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Gonorrhea, a sexually transmitted disease with no symptoms at all

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D. Alwinsky, M.D. ▼ | November 4, 2017
Unprotected sex   A common sexually transmitted infection

More than two million cases of sexually transmitted disease were reported in the US in 2016, the highest number ever. The steepest increases had gonorrhea occurring among men – especially gay, bisexual and other men who have sex with men.

Getting gonorrhea sitting on a toilet seat or through handshaking - those are usual stories from people who don't want to admit they had a sexual intercourses. But that can't happen.

Gonorrhea is spread through sex especially among teens and people in their 20s. It is carried in semen, pre-cum, and vaginal fluids.

Unprotected sex is the main point here because gonorrhea infected fluids must get in contact with your penis, vagina, anus or eye - and it doesn't spread through social contact.

There is another way to get gonorrhea - spreading it to a baby during birth if the mother is infected.

The problem with gonorrhea is absence of symptoms.

Many people don’t have any symptoms which leads to two problems: they are left without treatment in the early phase when they need it most, and they can spread the infection to their sexual partner.

So, the best way to be sure is to have regular testing.

Gonorrhea infection targets penis, vagina, cervix, anus, urethra, throat, and in rare cases eyes.

Another problem with gonorrhea is that people can confuse symptoms with other conditions.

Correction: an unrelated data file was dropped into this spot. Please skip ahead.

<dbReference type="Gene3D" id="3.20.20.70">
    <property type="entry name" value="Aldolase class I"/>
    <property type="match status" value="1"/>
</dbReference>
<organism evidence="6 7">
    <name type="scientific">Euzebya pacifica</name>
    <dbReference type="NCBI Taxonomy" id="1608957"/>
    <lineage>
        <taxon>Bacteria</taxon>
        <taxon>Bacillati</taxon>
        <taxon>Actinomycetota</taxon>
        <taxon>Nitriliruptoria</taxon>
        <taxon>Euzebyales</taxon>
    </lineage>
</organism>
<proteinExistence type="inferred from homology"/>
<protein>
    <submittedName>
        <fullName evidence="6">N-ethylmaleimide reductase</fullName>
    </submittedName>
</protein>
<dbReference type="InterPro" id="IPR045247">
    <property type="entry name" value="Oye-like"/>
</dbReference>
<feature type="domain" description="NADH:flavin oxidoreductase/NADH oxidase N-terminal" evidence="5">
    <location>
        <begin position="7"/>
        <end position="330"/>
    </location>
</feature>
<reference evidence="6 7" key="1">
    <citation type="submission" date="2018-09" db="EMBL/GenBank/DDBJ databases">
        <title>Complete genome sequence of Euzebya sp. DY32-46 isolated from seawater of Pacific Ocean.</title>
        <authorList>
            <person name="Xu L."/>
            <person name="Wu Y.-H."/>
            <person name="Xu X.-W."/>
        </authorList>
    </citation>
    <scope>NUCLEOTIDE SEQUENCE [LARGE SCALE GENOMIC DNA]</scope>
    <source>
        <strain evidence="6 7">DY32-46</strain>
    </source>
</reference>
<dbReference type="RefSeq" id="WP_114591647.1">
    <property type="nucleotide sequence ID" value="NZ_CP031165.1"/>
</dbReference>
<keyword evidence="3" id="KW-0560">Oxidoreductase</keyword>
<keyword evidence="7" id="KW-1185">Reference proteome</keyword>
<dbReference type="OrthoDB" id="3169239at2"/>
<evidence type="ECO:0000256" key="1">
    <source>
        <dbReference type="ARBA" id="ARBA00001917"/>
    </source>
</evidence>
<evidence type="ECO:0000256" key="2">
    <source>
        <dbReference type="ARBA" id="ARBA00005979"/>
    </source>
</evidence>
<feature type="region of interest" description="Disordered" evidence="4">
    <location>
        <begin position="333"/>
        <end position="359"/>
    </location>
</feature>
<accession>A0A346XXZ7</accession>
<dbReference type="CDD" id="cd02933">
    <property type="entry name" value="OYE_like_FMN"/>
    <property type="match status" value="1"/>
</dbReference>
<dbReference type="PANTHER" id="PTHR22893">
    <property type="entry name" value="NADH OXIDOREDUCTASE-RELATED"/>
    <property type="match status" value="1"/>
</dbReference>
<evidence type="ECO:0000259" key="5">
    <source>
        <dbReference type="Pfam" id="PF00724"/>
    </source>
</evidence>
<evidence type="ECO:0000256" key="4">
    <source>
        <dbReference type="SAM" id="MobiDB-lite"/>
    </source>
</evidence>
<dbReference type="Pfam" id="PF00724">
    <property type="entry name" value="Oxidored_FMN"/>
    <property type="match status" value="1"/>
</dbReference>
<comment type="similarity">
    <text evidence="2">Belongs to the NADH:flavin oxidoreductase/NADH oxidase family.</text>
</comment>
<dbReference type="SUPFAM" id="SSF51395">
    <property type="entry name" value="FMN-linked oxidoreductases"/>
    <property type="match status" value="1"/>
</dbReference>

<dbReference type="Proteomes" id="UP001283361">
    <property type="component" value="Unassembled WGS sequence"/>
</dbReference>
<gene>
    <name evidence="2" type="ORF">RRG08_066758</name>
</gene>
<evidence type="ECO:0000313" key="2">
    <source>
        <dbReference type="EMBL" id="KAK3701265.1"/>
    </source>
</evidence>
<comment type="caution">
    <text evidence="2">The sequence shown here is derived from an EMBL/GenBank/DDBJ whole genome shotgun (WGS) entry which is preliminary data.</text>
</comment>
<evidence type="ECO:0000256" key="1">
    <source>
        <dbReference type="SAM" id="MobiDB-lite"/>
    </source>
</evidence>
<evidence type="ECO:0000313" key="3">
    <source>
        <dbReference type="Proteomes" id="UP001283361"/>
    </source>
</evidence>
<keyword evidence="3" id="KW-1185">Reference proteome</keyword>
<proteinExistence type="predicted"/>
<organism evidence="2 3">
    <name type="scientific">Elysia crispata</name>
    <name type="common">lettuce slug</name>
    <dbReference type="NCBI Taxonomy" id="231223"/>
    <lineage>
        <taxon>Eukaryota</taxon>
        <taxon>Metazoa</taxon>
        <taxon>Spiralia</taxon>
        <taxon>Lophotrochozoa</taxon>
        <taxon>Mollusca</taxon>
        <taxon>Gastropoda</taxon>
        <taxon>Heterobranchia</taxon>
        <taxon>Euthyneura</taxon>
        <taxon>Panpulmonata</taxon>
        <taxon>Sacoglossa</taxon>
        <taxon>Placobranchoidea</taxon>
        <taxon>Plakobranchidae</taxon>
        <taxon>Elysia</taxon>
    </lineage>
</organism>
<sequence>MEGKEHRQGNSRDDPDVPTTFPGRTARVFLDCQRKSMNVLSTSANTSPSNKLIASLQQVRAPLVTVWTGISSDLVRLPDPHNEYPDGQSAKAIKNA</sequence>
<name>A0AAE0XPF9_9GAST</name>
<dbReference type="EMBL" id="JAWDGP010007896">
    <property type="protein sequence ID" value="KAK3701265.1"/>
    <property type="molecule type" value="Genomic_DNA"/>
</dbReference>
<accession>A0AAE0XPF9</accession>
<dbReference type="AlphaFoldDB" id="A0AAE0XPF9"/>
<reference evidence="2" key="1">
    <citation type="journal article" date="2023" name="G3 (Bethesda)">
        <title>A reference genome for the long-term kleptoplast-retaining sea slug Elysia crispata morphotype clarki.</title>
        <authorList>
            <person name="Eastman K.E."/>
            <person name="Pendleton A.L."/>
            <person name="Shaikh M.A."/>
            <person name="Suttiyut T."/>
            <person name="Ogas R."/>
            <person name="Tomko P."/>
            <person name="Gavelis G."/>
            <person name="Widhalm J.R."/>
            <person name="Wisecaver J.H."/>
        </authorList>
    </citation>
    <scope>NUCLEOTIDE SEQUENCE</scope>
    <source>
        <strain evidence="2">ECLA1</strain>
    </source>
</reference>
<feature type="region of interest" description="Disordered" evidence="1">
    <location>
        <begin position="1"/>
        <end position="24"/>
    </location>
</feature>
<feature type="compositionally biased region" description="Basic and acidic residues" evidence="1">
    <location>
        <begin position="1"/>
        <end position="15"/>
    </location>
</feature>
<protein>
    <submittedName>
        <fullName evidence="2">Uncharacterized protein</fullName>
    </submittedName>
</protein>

Withing in week, men can notice yellow, white, or green discharge from the penis, pain or burning sensation during peeing, and pain or swelling in testicles.

Woman can have bleeding between periods, pain or burning when peeing, and yellowish or bloody discharge from the vagina.

If anus is infected, there are itching in or around your anus, abnormal discharge, and pain during pooping.

The incubation period is 2 to 14 days, with most symptoms appearing between 4 and 6 days after infection.

Gonorrhea can lead to serious health problems, from infertility to heart, skin, and joints problems to death, so it's important for the treatment to start early.

However, symptoms are of such nature that, except in extreme cases where there's no medical help easily available, people will seek for help because of them.

Gonorrhea is treated with antibiotics, it usually takes a week to be cured and in some cases two weeks are needed, but it's not a difficult disease from the treatment point of view.

Now, there are two rules to be followed.

First, your sexual partner must be treated too and sexual partners from the last 2 months should also be treated. There's no point in healing one person when another may still be infected.

Second, when you treatment is over, wait for another week before having sex again. After three months, get tested again just to be sure.

And remember that gonorrhea can happen again. The fact that you were healed doesn't mean you are protected for life. So the best way to stay healthy is to use condoms.

If left untreated it may cause a range of problems, and if it spreads to heart valves that may end with death.

In 2016, WHO warned that a 'super' strain of gonorrhea could become immune to antibiotics in a 'matter of years'. Use protection and get tested regularly and bear in mind that you are contagious until you have been treated.

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